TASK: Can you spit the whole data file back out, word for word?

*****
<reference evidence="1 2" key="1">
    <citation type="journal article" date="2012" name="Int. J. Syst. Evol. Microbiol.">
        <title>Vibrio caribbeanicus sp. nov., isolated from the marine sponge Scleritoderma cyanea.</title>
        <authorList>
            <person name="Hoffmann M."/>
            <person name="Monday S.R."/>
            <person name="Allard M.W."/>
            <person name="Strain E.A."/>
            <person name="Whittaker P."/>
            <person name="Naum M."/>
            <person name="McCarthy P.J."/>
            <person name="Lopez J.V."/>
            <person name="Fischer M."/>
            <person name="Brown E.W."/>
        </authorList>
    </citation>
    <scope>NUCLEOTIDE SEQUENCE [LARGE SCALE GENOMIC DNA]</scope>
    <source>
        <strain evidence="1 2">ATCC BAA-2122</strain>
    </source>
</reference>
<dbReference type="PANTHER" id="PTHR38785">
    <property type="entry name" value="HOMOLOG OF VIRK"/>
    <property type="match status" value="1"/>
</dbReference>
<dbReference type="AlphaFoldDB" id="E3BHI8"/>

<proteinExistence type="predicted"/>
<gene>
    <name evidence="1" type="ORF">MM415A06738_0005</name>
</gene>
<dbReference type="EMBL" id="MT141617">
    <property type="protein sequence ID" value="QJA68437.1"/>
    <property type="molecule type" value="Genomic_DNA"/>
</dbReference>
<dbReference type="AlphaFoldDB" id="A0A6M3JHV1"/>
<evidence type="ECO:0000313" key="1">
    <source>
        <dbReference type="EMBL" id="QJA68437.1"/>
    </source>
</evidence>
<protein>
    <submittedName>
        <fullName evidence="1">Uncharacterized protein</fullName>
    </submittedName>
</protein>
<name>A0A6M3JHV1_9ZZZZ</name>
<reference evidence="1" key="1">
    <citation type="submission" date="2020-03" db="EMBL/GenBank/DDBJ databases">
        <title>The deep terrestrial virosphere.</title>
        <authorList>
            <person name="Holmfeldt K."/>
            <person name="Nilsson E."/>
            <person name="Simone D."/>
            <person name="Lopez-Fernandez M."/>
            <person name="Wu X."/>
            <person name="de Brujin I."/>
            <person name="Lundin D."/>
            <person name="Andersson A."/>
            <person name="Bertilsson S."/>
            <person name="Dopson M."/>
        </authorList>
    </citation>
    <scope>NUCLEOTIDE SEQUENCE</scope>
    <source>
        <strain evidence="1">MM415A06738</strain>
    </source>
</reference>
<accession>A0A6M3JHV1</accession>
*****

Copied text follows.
<reference evidence="1 2" key="1">
    <citation type="journal article" date="2012" name="Int. J. Syst. Evol. Microbiol.">
        <title>Vibrio caribbeanicus sp. nov., isolated from the marine sponge Scleritoderma cyanea.</title>
        <authorList>
            <person name="Hoffmann M."/>
            <person name="Monday S.R."/>
            <person name="Allard M.W."/>
            <person name="Strain E.A."/>
            <person name="Whittaker P."/>
            <person name="Naum M."/>
            <person name="McCarthy P.J."/>
            <person name="Lopez J.V."/>
            <person name="Fischer M."/>
            <person name="Brown E.W."/>
        </authorList>
    </citation>
    <scope>NUCLEOTIDE SEQUENCE [LARGE SCALE GENOMIC DNA]</scope>
    <source>
        <strain evidence="1 2">ATCC BAA-2122</strain>
    </source>
</reference>
<dbReference type="PANTHER" id="PTHR38785">
    <property type="entry name" value="HOMOLOG OF VIRK"/>
    <property type="match status" value="1"/>
</dbReference>
<dbReference type="AlphaFoldDB" id="E3BHI8"/>

<proteinExistence type="predicted"/>
<gene>
    <name evidence="1" type="ORF">MM415A06738_0005</name>
</gene>
<dbReference type="EMBL" id="MT141617">
    <property type="protein sequence ID" value="QJA68437.1"/>
    <property type="molecule type" value="Genomic_DNA"/>
</dbReference>
<dbReference type="AlphaFoldDB" id="A0A6M3JHV1"/>
<evidence type="ECO:0000313" key="1">
    <source>
        <dbReference type="EMBL" id="QJA68437.1"/>
    </source>
</evidence>
<protein>
    <submittedName>
        <fullName evidence="1">Uncharacterized protein</fullName>
    </submittedName>
</protein>
<name>A0A6M3JHV1_9ZZZZ</name>
<reference evidence="1" key="1">
    <citation type="submission" date="2020-03" db="EMBL/GenBank/DDBJ databases">
        <title>The deep terrestrial virosphere.</title>
        <authorList>
            <person name="Holmfeldt K."/>
            <person name="Nilsson E."/>
            <person name="Simone D."/>
            <person name="Lopez-Fernandez M."/>
            <person name="Wu X."/>
            <person name="de Brujin I."/>
            <person name="Lundin D."/>
            <person name="Andersson A."/>
            <person name="Bertilsson S."/>
            <person name="Dopson M."/>
        </authorList>
    </citation>
    <scope>NUCLEOTIDE SEQUENCE</scope>
    <source>
        <strain evidence="1">MM415A06738</strain>
    </source>
</reference>
<accession>A0A6M3JHV1</accession>